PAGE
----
The first wooden motte castle was built in Chudów in the first half of the 15th century. At the time, the confirmed owner of Chudów was Johannes de Hodow, who issued document in 1434 near Będzin. He was the representative of the Cieszyn prince Wacław in the dispute between Poland and Silesia. In 1459, sources mentioned Jan Sudiss (von Khudow), and from that year Chudów was part of the Bytom principality subjected to the princes of Oleśnica. Perhaps the next owner of Chudów was Jakub Chudowski, a witness on a document issued in Cieszyn in 1475. Mikołaj Chudowski who appears in the sources in 1483 and ten years later holding the office of the Bytom land judge, should certainly be considered the owner of the settlement and probably the castle. Mikołaj died in 1520, and twelve years later Jan Gierałtowski appeared as the owner of Chudów.
In the place of the original stronghold, which was burned down for unknown reasons, in the 1530s Jan Gierałtowski erected a new brick castle. Gierałtowscy family ruled Chudów for over one hundred years, only from the seventeenth century, the owners began to change often. In 1657, the castle was plundered by the imperial army, which led it to ruin. Reconstruction was undertaken in 1840 by Alexander von Bally, abandoning the defensive nature of the castle. The end of the functioning of the residence was in 1875, when the castle was destroyed as a result of a fire. The then owner, Count Schaffgotsch, ordered to partially dismantle the walls to make the castle a picturesque ruin.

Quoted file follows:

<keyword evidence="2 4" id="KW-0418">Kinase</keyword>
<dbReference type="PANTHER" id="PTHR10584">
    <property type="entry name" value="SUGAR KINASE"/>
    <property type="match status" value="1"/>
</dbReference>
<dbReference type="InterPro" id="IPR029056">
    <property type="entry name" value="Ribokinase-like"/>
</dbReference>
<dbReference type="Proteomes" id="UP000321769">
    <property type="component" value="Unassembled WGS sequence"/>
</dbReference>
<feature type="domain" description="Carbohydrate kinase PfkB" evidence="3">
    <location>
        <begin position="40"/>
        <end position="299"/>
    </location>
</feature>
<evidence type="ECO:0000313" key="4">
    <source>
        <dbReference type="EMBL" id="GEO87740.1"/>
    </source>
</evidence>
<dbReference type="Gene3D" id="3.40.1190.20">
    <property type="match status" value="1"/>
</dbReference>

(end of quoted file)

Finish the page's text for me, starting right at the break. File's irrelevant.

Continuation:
The castle from the fifteenth century was built on a natural hill with a diameter of about 30-40 meters, located on marshy and swampy terrain. It was a wooden building or tower with side lengths of 9 meters. To it south-west corner was added a small, also wooden economic building. Inside it, the remains of a timber floor were discovered. The tower, at a distance of about 2.5 meters, was surrounded by a palisade of round logs with a diameter of about 20 cm, put at intervals from 0.6 to 1 meter. In addition, the inner edge of the moat was reinforced by the fascine, and the three logs discovered in the moat suggested the functioning of a timber bridge. The interior of the building was divided by partition walls that joined at the pole located in the center of the foundation. The building was heated, as evidenced by gothic plate tiles with figural performances, including St. George fighting with the dragon, unidentified halberdier with a pelican on his shoulder and knights.
The castle from the 16th century had a square layout, founded on a small island surrounded by wetlands and ponds located in the valley of the Jasienica River. A gate tower was placed from the west, while inside the perimeter there was a courtyard with covered porches and a well, flanked on two sides by longitudinal residential buildings and an additional, smaller building on the north-east side. The courtyard was protected by a curtain wall, whose thickness reached 1.65 meters. A few meters from the outer walls of the castle, a timbered wall was built, which served to strengthen the edges of the new island. Wall consisted of beams placed on each other and sealed with moss. From the outside, the structure was strengthened by sharpened posts driven into the sandy bottom, which prevented it from sliding into the moat. The castle island was surrounded by a 6-8 meters wide moat, fed with waters flowing near Jasienica.